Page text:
Have you ever sat in a meeting while asking yourself, “Why am I here?” People don’t hate meetings. They hate being in meetings where they don’t belong. Meetings should be curated – right people, right meeting, right moment. Undisciplined curation means more than wasted time. It results in frustration and cynicism about the most important business tool you have – the art of gathering people together to do their best collaborative thinking.

How do you decide, for any given meeting, who should be involved in the conversation? Here are six questions you can ask yourself to do just that:

Who has the needed expertise?
Who can bring a unique and/or challenging perspective to the conversation
Who has the decision-making authority?
Who will be significantly impacted?
Who will be involved with implementation?
Who has a strong interest or commitment?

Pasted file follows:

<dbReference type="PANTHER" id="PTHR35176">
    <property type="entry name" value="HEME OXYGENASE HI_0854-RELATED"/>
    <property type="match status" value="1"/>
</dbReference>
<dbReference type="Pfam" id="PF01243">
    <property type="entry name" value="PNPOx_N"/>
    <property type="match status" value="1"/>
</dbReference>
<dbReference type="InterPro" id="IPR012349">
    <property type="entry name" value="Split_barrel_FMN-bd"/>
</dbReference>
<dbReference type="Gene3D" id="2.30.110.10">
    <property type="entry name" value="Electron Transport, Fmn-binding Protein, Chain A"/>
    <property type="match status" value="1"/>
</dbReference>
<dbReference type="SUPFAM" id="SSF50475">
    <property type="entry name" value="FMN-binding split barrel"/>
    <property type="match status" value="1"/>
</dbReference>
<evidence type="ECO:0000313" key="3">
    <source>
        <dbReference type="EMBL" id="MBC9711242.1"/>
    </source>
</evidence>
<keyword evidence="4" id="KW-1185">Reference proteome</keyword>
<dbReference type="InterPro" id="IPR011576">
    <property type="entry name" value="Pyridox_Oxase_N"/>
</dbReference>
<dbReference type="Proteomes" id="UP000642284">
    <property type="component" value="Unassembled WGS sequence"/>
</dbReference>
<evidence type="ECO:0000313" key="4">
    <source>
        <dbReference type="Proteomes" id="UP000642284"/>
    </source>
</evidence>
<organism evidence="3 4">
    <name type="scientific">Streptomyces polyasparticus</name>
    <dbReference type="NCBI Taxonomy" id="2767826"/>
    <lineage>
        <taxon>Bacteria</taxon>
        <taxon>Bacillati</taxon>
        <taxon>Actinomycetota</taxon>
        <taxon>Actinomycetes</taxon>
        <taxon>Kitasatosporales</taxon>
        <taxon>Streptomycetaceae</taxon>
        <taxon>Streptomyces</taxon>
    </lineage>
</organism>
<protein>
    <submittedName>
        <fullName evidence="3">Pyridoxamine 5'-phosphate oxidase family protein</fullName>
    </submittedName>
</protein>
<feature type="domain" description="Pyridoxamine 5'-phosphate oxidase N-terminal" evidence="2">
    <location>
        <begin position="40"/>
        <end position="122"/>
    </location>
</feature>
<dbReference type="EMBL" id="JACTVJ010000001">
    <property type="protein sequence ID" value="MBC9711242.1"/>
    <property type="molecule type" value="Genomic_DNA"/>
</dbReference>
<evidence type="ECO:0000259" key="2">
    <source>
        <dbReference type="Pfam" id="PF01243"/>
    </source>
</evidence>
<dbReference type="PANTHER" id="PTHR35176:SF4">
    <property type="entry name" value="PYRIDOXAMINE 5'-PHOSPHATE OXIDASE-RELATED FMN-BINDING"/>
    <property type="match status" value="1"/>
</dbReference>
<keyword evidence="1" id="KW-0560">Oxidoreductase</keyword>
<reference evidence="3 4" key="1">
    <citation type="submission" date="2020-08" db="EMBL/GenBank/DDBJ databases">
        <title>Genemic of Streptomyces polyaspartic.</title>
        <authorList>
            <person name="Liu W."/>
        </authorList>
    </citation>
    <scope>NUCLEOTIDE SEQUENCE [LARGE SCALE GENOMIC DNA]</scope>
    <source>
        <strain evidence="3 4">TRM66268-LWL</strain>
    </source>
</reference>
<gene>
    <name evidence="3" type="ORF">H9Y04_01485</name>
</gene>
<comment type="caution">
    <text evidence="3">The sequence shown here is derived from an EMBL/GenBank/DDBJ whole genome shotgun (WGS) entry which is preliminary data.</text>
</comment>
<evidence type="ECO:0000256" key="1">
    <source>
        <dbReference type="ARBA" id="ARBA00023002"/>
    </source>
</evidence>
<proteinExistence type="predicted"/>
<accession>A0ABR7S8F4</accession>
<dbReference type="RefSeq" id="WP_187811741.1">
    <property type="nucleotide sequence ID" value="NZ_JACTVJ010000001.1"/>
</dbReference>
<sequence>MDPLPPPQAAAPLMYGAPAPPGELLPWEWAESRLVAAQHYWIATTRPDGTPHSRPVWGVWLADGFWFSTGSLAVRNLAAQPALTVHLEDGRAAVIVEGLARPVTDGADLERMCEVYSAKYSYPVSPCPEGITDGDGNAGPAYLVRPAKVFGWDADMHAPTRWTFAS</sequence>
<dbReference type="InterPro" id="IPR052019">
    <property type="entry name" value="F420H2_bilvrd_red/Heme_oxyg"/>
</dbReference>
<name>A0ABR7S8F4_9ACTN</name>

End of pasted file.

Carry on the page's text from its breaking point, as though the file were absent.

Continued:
As you consciously curate your next meeting keep in mind that there are different roles people can play during a deliberation. For example, not everyone is a decision maker. It is important to advise people of their role when you invite them. Meeting roles include:

Decision-makers – those authorized to make a final decision
Subject matter experts – those with important knowledge or experience
Internal and external stakeholders – those who will impact or be impacted by a decision
Facilitator – someone who stays out of content and guides the discussion and decision-making process
Recorder / meeting scribe – someone who captures what is said and decided

Finally, remember that not everyone with a stake in the decision needs to actually be in attendance. When curating your meetings ask:

Who does not need to attend but should be asked to provide input prior to the meeting?
Who does not need to attend but should be informed after the meeting?

Meeting curation is about applying the principle of Essentialism to the ways we convene. What have you found to be useful in the way you curate your meetings?

Image credit: Rob Curran on Unsplash

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